I don’t remember how I first came across them but IIHS’ small overlap videos caught my attention.

You probably aren’t aware of IIHS if you live in the UK but they’re the America equivalent of Euro NCAP.

In their small overlap crash tests, the IIHS send cars at 40mph into a solid barrier. The car impacts the barrier with only a small percentage of its frontal area.

This is quite a brutal test but it has a purpose: a quarter of all road deaths are attributable to this type of crash.

So I thought about my three star Euro NCAP 2003 Fiesta and the hairy road I have to drive on to get out of this village and decided a more modern car was in order. In the end I bought something newer with a five star NCAP rating.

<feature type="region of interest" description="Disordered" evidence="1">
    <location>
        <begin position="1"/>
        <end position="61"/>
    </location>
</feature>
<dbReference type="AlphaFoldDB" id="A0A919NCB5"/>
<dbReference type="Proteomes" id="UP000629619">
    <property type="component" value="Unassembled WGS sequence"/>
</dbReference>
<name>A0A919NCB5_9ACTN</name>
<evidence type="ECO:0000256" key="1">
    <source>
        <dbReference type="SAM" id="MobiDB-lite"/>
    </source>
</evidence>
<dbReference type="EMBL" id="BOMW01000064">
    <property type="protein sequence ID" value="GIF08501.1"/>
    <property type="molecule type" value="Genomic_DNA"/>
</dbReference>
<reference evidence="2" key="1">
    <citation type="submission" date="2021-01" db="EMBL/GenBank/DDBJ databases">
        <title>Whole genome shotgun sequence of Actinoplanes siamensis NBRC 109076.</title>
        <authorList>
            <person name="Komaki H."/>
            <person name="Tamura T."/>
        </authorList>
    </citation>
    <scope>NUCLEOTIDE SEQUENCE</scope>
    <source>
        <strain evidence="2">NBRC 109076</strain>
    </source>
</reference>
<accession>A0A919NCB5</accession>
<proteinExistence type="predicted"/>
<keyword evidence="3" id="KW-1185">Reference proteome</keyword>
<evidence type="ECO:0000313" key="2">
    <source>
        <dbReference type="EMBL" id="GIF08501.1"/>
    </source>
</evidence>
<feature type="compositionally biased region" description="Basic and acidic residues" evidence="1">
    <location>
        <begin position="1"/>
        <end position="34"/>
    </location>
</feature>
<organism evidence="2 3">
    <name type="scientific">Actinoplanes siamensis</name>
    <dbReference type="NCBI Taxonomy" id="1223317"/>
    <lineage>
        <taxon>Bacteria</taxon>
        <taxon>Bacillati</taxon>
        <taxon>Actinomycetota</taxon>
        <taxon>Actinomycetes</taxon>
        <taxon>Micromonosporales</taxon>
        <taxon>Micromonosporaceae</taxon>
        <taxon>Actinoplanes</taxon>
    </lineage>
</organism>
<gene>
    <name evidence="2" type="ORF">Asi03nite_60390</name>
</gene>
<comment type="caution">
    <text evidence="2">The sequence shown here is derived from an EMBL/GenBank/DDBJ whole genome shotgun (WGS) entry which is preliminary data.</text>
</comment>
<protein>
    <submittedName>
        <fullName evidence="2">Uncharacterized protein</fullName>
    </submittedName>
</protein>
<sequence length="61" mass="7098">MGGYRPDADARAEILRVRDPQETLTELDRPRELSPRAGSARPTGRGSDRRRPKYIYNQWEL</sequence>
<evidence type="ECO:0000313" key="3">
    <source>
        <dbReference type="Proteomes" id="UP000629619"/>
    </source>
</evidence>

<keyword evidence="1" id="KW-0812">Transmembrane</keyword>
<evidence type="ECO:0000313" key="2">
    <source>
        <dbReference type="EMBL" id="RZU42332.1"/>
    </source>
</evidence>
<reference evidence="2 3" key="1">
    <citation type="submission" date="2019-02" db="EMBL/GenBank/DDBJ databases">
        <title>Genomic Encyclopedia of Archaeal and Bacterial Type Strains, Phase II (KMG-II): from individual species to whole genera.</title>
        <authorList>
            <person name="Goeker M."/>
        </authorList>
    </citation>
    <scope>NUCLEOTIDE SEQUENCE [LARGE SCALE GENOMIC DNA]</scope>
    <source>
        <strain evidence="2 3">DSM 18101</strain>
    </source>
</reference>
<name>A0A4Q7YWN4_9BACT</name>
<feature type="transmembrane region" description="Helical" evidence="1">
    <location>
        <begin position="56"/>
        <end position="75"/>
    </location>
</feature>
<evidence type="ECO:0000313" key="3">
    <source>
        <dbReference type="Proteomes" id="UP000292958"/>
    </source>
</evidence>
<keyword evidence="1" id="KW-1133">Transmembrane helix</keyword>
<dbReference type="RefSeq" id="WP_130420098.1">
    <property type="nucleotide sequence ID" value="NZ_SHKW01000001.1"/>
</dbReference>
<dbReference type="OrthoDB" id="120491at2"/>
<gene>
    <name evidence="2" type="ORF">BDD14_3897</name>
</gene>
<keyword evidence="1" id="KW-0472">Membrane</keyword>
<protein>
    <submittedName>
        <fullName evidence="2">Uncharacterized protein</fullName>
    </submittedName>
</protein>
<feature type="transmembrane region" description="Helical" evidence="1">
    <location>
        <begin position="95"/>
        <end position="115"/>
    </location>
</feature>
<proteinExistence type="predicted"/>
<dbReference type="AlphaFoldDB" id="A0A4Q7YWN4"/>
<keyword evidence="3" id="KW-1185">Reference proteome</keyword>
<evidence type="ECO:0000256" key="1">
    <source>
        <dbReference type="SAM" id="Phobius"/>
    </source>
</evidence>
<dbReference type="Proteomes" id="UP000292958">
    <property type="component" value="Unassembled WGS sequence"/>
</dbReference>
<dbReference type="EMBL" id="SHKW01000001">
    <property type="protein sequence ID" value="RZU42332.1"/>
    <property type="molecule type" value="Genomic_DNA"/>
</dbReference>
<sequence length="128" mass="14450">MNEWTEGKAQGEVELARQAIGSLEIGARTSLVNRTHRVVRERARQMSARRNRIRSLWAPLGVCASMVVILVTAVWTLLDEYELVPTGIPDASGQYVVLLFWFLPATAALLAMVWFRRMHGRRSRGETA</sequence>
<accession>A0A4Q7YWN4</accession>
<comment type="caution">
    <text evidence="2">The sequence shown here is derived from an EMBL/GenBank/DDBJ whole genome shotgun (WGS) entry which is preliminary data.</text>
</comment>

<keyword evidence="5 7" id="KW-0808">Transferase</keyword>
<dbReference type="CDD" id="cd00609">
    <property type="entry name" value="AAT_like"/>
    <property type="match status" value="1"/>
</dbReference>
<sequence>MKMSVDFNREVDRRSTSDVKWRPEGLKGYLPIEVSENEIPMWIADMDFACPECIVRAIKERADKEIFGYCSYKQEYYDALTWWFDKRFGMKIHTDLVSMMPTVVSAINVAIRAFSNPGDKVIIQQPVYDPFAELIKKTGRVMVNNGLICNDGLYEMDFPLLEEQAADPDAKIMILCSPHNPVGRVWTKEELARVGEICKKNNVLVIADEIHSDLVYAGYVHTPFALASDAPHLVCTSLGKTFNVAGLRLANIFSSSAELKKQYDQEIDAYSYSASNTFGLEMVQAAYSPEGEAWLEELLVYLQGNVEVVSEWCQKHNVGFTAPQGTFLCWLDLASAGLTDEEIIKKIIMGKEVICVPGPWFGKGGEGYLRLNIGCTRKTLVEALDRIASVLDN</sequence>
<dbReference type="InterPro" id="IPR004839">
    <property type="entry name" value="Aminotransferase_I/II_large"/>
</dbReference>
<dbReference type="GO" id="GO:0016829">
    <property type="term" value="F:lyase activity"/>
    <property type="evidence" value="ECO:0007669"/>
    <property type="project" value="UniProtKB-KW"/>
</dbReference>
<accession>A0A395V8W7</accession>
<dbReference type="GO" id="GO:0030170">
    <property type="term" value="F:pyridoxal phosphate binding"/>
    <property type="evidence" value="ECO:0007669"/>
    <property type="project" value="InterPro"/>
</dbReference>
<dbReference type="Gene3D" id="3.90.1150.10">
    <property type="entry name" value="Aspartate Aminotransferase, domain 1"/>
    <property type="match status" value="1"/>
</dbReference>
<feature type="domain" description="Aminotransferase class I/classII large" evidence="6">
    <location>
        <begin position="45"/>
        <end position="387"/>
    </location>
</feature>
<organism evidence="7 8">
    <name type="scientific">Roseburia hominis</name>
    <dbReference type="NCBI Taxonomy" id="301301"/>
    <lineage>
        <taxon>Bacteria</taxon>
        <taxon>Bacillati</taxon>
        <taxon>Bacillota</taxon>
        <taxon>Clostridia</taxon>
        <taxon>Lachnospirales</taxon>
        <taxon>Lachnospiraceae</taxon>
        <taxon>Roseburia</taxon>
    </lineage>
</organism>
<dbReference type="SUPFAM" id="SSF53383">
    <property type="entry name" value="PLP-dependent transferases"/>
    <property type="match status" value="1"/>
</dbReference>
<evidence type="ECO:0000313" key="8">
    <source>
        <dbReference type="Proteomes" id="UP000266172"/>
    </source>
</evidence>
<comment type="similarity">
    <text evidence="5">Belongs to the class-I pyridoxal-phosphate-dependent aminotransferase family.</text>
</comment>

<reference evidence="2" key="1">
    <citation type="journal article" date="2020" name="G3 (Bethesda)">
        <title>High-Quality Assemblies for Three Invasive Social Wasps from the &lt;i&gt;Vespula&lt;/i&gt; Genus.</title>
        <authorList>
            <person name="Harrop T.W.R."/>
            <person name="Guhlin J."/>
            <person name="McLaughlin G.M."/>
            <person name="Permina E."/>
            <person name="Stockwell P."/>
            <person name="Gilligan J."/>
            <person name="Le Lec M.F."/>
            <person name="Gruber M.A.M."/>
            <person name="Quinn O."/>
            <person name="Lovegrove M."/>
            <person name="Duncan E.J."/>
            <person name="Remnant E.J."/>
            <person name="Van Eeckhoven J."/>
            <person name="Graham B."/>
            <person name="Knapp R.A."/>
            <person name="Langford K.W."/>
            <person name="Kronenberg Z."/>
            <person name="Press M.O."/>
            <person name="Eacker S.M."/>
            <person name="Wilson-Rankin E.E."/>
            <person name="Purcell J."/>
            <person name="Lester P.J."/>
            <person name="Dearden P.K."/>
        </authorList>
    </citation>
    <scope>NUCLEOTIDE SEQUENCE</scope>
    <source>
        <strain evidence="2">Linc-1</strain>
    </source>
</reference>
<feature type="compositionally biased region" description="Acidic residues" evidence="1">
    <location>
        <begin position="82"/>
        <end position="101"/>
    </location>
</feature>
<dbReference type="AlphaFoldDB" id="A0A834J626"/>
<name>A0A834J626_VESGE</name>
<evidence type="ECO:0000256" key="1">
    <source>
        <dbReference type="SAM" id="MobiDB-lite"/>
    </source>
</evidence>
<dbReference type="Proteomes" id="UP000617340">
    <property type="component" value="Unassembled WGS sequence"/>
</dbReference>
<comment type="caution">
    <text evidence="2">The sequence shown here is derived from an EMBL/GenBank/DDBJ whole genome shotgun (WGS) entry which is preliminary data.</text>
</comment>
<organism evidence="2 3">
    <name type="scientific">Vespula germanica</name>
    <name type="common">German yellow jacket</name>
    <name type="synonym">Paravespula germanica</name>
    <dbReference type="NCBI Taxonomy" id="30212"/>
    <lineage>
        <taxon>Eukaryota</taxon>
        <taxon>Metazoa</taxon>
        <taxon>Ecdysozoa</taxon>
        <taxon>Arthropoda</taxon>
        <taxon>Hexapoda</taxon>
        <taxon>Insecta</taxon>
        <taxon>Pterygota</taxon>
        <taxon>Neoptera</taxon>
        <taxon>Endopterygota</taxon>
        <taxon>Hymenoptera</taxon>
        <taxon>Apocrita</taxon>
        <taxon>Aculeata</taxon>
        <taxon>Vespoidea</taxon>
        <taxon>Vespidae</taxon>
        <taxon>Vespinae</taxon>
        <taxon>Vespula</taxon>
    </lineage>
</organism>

Question is: was it money well-spent?

Road deaths per billion kilometres (621,371,192.237 miles) travelled in the UK were 3.6 in 2013. I travel about 10,000 miles per year in my car. This means I have approximately a  1 in 17260.31 chance of being killed on the road each year (In an average car).

If my five star Euro NCAP car halves my risk of being killed versus the 2013 average (Generous estimate), I now have a 0.0029% chance of being killed in a year, versus a 0.0058% chance before the new car.

The new car cost me a fair chunk of my savings. Was it worth it, solely on the safety criteria? I think not but in our new risk-averse world, safety sells.



Author: stephen

Software Test Analyst / Technical Author in Scotland.